Forget marijuana, exotic animals, or Mayan archaeological treasures. One of the hottest illicit items among Florida's smugglers today is a gas coolant used in air conditioners and refrigerators.
It's called freon or CFC-12. And the black market in this potent chemical is thriving.
"After illicit drugs, chlorofluorocarbons have become the most lucrative contraband being smuggled into the United States," says Michael Sheehan, a US Customs Service agent in Miami.
An estimated 10,000 tons of it will be smuggled into the US this year. Federal officials say "it's becoming like gold" for traffickers. Miami has become the central port for its entry and distribution.
The trade is spurred by an international agreement, known as the 1987 Montreal Protocol, that bans the manufacture of CFCs in 140 industrialized countries by the end of this year. There is evidence that the chemical erodes the earth's protective ozone layer.
"Because of this impending deadline," says Sheehan, "CFCs are becoming more valuable and that's creating huge profit margins for illegal traffickers."
Federal freon tax
To encourage the use of substitutes that do not harm the ozone layer, the Federal Government imposes a tax of $5.35 a pound on all sales of CFCs, and retail prices have soared to $15 a pound from $1 in 1989.
Black marketerrs can make huge profits by buying the chemical from Russia and other countries and selling it here for less than the taxed product. The illegal shipments cost the US government more than $100 million a year in lost excise taxes and customs duties.
"The black-market refrigerant generally makes its way to distributors or automobile repair shops, where it's used in the repair and maintenance of older air conditioners," says Thomas A. Watts-Fitzgerald, an assistant US attorney in Miami. "Most of the indictments that have been handed down so far are against people who are legitimately involved in the automobile repair business."
Unlike the illegal-drugs business, smuggling in CFCs is considered a more palatable way to make illegal money. "Your average freon smuggler is a white-collar criminal who can still look at himself in the mirror," says a federal prosecutor in Miami.
Law enforcement officials' concerns about contraband CFC imports are shared by environmental groups like Washington, D.C.-based Ozone Action, which recently completed a study on the problem. "If this accord continues to be circumvented by the black market, even more of the ozone layer could be depleted.says Kalee Kreider, a spokeswoman for Ozone Action."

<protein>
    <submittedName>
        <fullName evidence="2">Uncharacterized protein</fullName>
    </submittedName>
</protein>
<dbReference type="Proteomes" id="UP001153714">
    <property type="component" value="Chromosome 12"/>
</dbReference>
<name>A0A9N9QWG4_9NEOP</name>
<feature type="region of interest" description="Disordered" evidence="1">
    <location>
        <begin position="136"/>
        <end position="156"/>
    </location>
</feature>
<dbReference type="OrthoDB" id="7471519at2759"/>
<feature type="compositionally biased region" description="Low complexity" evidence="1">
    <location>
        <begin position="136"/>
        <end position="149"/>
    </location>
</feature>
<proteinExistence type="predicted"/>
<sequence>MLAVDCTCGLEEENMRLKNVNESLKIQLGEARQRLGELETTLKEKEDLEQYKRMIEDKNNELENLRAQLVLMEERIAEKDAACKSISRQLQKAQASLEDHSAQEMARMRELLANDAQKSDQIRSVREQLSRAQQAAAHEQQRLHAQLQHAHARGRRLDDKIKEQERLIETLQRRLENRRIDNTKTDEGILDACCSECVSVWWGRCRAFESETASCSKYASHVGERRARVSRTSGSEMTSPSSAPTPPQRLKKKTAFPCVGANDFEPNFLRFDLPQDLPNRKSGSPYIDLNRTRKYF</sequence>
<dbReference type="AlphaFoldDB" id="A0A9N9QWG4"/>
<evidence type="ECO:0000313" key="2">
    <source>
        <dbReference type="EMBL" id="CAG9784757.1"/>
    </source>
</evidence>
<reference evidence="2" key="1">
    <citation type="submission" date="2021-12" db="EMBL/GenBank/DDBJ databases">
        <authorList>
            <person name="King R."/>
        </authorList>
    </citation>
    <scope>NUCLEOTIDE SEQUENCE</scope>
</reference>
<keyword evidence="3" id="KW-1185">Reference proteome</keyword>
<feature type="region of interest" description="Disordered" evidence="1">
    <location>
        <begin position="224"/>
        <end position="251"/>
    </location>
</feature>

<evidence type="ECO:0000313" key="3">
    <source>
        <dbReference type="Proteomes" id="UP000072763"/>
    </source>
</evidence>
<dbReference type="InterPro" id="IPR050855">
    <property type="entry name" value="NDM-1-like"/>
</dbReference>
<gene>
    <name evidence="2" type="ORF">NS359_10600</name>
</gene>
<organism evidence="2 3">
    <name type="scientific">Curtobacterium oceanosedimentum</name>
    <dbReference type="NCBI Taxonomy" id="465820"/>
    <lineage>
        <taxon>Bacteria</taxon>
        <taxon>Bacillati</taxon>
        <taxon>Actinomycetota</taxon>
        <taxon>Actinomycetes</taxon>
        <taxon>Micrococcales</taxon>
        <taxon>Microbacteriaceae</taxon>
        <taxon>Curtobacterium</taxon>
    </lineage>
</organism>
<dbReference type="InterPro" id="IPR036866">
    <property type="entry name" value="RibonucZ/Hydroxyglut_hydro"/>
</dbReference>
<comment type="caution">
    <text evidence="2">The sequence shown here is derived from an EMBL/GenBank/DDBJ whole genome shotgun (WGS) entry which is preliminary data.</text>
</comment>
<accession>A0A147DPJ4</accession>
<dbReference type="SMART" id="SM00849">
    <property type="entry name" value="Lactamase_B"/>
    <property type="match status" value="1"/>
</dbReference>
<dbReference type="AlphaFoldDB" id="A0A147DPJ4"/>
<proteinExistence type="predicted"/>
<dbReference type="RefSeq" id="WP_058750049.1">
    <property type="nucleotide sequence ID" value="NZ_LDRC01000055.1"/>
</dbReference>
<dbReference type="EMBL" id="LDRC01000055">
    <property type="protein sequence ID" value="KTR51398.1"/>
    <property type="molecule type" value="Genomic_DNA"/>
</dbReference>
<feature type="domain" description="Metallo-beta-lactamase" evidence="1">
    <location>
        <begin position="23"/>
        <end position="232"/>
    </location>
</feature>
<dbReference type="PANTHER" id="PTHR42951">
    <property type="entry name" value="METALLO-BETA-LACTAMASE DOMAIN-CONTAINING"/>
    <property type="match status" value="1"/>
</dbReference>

The growing black market in CFCs has led to a multi-agency task force and a global dragnet. Operation Cool Breeze involves the Federal Bureau of Investigation, the Environmental Protection Agency, the Customs Service, and even the Central Intelligence Agency and Interpol.
Since late 1994, government agents have targeted dozens of companies for investigation and impounded tons of CFCs in Florida, California, and New York.
The biggest criminal case yet involved a Fort Lauderdale, Fla., woman who was indicted in April on charges she smuggled into the US more than 3,000 tons of freon, with a street value of $52 million.
Alleged crooks nabbed
On Friday, two other Florida residents were charged with a 70-count indictment for smuggling CFC-12 and violating the federal Clean Air Act. The indictment claims, they brought 288 tons of CFCs into Miami over a three-year period. They distributed the freon to auto repair shops throughout the US. If convicted, they face maximum penalties of more than 700 years in prison and fines in excess of $28 million.
While federal law-enforcement officials work to curb the illegal trade in CFCs, Congress may be headed in another direction.
The House Science Subcommittee on Energy and Environment recently held a hearing in whether scientists have overstated the case for damage to the ozone layer by CFCs. Rep. Tom DeLay (R) of Texas, has introduced legislation to repeal the ban on CFCs.
"Until that happens, the black market will continue to thrive, with Miami remaining the major smuggling center for CFCs," says Lou Bock, a Customs Service investigator. "It's a market driven by consumer demand, and with the deadline for production of CFCs fast approaching, it's only going to get worse."